The trail began at the grounds of the Mesa Laboratory of the National Center for Atmospheric Research, a pink concrete building perched on the slopes of Green Mountain, near Boulder, Colorado. Designed by I. M. Pei (a one-time Penn student and architect of the Louvre Pyramid in Paris) the laboratory’s turrets and windows match the the Flatirons behind it — rare, naked pink rock formations that bolt towards the sky from the hills.

It was from this location that, last Monday, my sister and I headed west through a forested trail in search of Mallory Cave.

Two weeks ago I wrote about how we shape, and are shaped by, the physical world that surrounds us. After my hike on Green Mountain, however, I realized that I had left something out. To notice that we are not much different from our surroundings is only the first part of the story, what comes next is to find how we can better fit within this nature, while accepting our responsibility for the damage we have already inflicted against it.

For a while before the hike, I had been reading the philosophy of Robert Nozick, which I found helpful for exploring these ideas. In his book, “Love’s Bond,” Nozick argues that the boundaries that define our sense of self are always drawn in light of what we own — our perception of the world, our personal memories, our current spatial location all separate us as individuals. But Nozick admits that there are times when these boundaries lose definition.

The places, experiences, conversations and problems that we share with each other don’t have a special relationship to any one of us alone. Instead, in having these things together, our selves and the selves of others overlap, and the boundaries between us become less defined.

As we hiked up the mountain, I wondered whether I could think of the forest around us as a thing in this sense — not only as a part of my individual experience, but one which I shared with my sister and dozens of other hikers on that summer morning. Whether I noticed it or not, I was joining everyone else in having the forest, making it a part of myself, and in so doing gaining a responsibility for it not unlike that which I have for my own body.

That our sense of identity can stretch beyond us to include other places and other people is a strange and beautiful idea, but one that is also reflected in nature. Halfway through our journey, the trail cut across another wooded area on the slopes of the mountain. Seemingly composed of hundreds of separate trees, this forest was actually the clonal colony of a single quaking aspen, which, in the fall, would turn yellow with the other aspens — in contrast to the surrounding pines — a single, living body connected by a vast underground root system.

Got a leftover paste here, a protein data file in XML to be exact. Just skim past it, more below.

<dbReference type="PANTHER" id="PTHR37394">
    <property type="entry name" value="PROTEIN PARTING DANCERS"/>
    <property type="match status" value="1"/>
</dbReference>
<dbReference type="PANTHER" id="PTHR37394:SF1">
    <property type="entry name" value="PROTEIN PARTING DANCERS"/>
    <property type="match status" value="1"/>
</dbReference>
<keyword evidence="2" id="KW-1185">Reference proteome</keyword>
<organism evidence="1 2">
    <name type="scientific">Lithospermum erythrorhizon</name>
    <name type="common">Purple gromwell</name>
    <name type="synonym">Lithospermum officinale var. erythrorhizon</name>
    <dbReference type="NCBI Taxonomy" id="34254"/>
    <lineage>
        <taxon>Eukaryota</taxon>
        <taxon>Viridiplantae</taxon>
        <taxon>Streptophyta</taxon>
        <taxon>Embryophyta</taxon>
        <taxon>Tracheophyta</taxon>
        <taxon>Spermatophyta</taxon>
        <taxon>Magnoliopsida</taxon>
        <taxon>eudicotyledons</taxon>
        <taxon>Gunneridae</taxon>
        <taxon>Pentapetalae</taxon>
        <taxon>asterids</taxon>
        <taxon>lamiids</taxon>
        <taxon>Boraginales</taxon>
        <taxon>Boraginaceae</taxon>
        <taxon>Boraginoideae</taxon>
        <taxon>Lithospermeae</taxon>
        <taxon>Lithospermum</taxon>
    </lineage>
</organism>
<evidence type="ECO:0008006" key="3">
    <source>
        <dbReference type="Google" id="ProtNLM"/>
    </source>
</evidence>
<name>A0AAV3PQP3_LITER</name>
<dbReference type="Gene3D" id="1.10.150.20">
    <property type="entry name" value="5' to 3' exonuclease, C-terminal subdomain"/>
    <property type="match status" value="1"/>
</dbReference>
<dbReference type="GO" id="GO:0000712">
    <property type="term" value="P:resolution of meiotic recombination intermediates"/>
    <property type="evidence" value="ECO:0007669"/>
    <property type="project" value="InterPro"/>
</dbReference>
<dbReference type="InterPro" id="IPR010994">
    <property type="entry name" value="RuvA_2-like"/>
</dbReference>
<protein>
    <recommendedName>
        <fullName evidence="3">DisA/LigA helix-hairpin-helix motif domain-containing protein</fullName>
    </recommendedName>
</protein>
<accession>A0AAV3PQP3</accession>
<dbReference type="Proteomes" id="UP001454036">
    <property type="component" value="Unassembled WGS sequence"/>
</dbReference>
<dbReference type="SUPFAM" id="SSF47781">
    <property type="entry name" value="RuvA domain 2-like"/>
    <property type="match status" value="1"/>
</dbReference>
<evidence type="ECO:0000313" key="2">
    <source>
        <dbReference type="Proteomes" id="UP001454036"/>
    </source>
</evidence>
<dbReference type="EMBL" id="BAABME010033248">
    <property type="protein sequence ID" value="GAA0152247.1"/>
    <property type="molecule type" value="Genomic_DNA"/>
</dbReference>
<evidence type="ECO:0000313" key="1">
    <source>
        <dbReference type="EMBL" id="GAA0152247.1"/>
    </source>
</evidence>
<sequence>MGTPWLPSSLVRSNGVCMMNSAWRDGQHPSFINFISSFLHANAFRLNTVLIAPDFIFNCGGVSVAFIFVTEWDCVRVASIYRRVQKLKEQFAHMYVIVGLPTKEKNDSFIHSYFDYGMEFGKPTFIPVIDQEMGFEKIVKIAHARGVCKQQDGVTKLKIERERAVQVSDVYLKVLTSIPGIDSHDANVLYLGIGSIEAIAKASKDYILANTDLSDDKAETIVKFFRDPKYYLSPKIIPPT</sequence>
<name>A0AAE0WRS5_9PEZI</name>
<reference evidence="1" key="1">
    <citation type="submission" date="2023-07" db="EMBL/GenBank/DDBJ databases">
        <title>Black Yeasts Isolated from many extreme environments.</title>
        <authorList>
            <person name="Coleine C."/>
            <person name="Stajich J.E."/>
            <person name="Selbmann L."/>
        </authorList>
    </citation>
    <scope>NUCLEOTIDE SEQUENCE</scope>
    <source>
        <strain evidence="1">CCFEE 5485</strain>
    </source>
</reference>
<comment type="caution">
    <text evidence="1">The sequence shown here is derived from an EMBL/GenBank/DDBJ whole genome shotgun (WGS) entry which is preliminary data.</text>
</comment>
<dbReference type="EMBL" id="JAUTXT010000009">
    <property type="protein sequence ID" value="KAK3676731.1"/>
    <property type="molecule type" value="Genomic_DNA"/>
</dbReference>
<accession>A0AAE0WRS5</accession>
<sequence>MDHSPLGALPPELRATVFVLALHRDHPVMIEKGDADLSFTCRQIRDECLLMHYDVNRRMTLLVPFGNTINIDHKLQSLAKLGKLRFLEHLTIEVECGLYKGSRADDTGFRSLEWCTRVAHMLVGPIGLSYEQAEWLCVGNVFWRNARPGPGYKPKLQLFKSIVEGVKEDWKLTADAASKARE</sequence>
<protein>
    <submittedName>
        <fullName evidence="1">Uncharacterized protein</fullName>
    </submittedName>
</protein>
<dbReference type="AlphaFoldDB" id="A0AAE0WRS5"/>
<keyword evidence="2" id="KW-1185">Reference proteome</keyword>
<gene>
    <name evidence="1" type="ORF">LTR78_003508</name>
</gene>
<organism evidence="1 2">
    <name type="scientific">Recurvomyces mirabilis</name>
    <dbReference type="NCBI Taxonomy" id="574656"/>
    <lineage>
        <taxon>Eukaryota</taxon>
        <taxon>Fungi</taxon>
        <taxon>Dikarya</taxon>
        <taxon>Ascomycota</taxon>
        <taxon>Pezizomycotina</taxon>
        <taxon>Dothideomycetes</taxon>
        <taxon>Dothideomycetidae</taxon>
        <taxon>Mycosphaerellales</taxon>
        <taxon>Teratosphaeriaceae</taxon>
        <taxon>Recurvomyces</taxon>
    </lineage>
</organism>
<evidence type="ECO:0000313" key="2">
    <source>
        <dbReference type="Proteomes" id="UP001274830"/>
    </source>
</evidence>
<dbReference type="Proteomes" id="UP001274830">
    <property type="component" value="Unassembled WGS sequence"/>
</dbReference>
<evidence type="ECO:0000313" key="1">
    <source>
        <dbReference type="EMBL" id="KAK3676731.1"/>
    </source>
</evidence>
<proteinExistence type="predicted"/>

We stopped to rest there, sitting on a mossy trunk overlooking the foothills. The beige walls of the Mesa Laboratory could be seen through pockets of space between the trees, looking as natural as the bedrock. This was not unintentional — achieving this harmony was a crucial part of I. M. Pei’s vision.

“By taking the position of being different from nature, you are less likely to be compared to nature,” he once said in an interview, “you are saying that we’re different. That we’re man made.”

“But that is not what you wanted to do?” The interviewer asked.

“I didn’t think so, I didn’t think I could reach a spiritual dimension by taking that approach.”

It’s evident that Pei, who celebrated his 100th birthday earlier this year, was able to alter the world in a responsible, conscious and artful manner.

However, it will always be easier for us to avoid being compared to nature, to think that we are not accountable for the way we mark our surroundings — how our lives compare, and fit within, the world that was there before we arrived. The consequences of living this way have come at a cost: Now, even when absorbed by the natural world, it’s hard not to come across the damage we have caused.

At the endpoint of the trail, we found the entrance to Mallory Cave boxed by a wrought-iron cage. The gate, complete with the likeness of bats straddling the metal bars, had been built to protect the animals inside from the human spread of White Nose Syndrome. Since it had been discovered in a single New York cave in 2006, the disease had killed nearly six million bats in North America.

“The afflicted animals are often seen flying outside their caves in the winter,” a sign nearby explained, “waking up prematurely from hibernation, and dying, shortly after, from cold or starvation.”

JUAN SEBASTIÁN PINTO is a College senior from Quito, Ecuador studying English.

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